Having a physical store selling games to the digital native generation is a perfect recipe for going Blockbuster. They need to Netflix the business model and change the role of stores to drive experience. Kids can come in and play games in an environment equipped with professional paraphernalia, learn tricks and possibly buy consoles.

Patricia Vekich Waldron
Staff

GameStop’s transformation should be digitally-led with stores playing a supporting role. A smart CEO sets direction and forms a team with the right skills to execute.

Derek Lee
Guest
Something I haven’t seen discussed is the retail-OEM relationship in digital, and how it’s gearing to strangle GameStop’s ability to pivot. If the market continues to move towards digital video games, GameStop won’t be able to compete in its traditional space, digital or physical. Both video game publishers (EA, Ubisoft) and platform providers (Xbox, Sony, Valve, Epic) are competing to capture a bigger slice of margins by selling digital directly to consumers. When video games were primarily physical, OEMs had little say in the actual retailing of the games. But with digital, GameStop has practically zero reason to exist under its current model. Why would I, as a consumer, go to GameStop’s website for a video game, when Steam offers the game directly from indie publishers for $20, and Xbox offers a Game Pass subscription service for AAA titles? If GameStop continues to exist as a going concern, I agree with the panelists that there needs to be a radical shift in their business model. This is not a simple pivot to digital – it… Read more »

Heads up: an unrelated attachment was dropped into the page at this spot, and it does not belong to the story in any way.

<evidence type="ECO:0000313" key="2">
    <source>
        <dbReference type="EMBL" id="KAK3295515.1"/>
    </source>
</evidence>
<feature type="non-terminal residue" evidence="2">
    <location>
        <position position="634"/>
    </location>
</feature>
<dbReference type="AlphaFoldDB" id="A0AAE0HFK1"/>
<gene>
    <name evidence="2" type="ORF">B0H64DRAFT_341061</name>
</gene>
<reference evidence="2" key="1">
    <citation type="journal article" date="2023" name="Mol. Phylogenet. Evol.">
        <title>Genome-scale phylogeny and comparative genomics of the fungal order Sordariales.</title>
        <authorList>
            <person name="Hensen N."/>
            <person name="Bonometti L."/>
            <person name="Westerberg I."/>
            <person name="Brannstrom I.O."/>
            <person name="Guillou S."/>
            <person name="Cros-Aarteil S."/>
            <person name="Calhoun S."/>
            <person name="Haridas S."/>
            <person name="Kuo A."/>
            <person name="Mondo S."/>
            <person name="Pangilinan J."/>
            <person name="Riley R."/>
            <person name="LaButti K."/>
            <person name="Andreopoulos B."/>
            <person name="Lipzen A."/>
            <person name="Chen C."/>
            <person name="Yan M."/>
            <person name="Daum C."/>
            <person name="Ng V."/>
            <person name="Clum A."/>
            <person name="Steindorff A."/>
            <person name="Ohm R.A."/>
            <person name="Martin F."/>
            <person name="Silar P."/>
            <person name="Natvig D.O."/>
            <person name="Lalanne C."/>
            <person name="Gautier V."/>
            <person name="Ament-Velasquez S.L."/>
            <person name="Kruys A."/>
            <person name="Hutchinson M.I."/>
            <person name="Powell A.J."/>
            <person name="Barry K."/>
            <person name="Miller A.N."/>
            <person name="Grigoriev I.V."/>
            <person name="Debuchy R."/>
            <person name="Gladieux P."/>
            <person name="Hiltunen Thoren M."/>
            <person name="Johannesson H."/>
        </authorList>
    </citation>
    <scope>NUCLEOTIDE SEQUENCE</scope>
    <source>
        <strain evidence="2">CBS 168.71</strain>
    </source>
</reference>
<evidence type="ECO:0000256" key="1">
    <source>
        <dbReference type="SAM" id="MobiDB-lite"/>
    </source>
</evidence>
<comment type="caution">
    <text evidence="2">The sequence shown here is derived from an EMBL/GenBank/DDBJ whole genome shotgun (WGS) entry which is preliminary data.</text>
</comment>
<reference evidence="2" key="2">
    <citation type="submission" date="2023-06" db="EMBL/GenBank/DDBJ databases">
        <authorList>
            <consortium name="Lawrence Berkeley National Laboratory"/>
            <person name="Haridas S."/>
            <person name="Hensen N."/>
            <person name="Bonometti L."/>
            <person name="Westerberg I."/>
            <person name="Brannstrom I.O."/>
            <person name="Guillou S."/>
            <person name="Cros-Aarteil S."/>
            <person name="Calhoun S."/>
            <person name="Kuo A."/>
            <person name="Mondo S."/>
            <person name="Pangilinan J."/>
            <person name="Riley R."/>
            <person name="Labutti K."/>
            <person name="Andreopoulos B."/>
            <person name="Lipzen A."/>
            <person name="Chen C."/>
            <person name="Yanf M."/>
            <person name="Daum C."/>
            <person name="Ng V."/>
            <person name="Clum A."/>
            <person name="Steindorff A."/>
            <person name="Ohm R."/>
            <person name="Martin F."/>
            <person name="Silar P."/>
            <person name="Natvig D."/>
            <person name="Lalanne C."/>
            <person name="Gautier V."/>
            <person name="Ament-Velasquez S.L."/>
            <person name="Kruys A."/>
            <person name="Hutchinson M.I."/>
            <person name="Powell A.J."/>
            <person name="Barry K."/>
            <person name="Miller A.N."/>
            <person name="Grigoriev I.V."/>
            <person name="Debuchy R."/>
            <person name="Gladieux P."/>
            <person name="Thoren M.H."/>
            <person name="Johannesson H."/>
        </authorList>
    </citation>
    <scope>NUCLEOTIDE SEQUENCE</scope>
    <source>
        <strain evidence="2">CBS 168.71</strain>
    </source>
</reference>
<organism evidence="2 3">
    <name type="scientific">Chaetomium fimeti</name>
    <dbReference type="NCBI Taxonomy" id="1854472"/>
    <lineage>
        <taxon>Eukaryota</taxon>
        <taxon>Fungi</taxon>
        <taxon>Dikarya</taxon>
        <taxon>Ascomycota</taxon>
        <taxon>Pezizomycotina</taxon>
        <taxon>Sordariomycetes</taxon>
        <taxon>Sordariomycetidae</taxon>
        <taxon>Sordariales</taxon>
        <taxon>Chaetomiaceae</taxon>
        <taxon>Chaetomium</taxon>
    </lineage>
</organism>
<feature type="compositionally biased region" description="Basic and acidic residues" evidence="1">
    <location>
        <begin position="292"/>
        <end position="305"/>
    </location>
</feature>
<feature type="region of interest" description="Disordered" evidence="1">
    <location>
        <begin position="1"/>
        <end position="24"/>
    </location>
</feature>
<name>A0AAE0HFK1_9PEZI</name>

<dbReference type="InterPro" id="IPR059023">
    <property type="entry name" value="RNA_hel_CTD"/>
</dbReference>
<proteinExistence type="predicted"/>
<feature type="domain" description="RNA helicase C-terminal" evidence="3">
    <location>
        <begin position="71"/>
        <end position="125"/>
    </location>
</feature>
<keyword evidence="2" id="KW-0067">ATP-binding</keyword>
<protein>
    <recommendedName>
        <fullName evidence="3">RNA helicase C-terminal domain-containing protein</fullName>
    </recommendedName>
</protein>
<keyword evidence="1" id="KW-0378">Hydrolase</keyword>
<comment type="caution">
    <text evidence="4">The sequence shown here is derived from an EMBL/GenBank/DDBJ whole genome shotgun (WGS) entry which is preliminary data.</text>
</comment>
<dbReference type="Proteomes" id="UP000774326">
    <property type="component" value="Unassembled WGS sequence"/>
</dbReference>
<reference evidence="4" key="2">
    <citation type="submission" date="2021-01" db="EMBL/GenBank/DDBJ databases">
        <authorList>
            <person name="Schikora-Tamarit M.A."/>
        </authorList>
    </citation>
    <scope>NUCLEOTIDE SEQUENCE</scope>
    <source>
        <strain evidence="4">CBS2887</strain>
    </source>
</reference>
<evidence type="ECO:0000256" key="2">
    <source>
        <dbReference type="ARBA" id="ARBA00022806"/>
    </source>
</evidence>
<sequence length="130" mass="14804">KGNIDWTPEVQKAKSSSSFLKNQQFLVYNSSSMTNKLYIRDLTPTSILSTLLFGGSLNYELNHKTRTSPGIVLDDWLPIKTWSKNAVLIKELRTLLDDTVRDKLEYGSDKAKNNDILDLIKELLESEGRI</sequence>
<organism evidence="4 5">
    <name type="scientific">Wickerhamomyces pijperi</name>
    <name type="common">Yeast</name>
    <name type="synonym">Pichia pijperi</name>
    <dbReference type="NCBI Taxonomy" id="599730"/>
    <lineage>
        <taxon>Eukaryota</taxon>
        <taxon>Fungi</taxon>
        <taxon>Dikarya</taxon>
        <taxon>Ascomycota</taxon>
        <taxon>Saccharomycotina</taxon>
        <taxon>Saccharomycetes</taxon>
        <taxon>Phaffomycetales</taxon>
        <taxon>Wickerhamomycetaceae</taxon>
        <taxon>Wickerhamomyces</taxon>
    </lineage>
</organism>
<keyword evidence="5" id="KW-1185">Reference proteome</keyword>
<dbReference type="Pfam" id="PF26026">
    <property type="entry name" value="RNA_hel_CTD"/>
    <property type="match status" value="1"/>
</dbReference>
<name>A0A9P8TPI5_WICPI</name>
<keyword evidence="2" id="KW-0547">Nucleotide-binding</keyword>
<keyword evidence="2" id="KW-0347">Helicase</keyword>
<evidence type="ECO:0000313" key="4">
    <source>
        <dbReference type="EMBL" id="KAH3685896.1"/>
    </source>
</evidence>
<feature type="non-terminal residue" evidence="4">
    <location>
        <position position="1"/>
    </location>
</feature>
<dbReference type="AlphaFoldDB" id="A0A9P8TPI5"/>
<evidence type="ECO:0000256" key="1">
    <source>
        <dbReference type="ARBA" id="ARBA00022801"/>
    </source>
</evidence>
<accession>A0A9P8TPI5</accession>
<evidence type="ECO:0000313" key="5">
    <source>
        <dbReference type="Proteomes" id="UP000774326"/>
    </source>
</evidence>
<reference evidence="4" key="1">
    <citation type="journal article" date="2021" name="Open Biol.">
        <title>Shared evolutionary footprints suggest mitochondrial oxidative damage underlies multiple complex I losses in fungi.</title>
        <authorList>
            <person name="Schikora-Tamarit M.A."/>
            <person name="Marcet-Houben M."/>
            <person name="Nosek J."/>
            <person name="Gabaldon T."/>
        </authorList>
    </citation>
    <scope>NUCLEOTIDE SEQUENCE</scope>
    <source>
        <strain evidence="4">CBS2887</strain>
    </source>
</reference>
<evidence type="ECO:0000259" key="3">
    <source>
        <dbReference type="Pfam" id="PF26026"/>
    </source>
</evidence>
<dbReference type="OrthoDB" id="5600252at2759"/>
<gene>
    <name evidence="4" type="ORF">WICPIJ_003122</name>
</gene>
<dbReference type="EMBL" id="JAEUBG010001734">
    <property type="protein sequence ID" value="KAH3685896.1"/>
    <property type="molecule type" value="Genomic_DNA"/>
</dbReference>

Ananda Chakravarty
BrainTrust

Here’s the challenge for Cohen: gaming software will become more and more direct to consumer, so where is the retailer in the middle of this? I think GS will need to think about the non-digital side just as much — for 5500 stores almost 42% of their 2019 sales was in hardware and accessories and another 13% in collectibles. This idea of moving to digital doesn’t make sense for them.

What they need is partnership skills, not digital skills. As companies like Mojang(Msft), Activision, Capcom are updating games through internet connections and Steam has picked up. The console still continues to evolve in 5-7 year cycles and being the enabler with sponsored tournaments, localized collaborative events and added services will be key. GS can be the physical footprint and glue to the gaming industry — an opportunity for gamers to collaborate.

wpDiscuz
Braintrust
"GameStop needs to understand who their customers actually are, what THEY want and how they spend their gaming dollars."
"Going by how the world is going for the gaming industry, the answer is NO. Digital and gaming experience will be key."
"I think a CEO versed in gaming and tech with an open mind can hire an innovative leader to create a compelling 360 go-to-market strategy in which stores can play a role."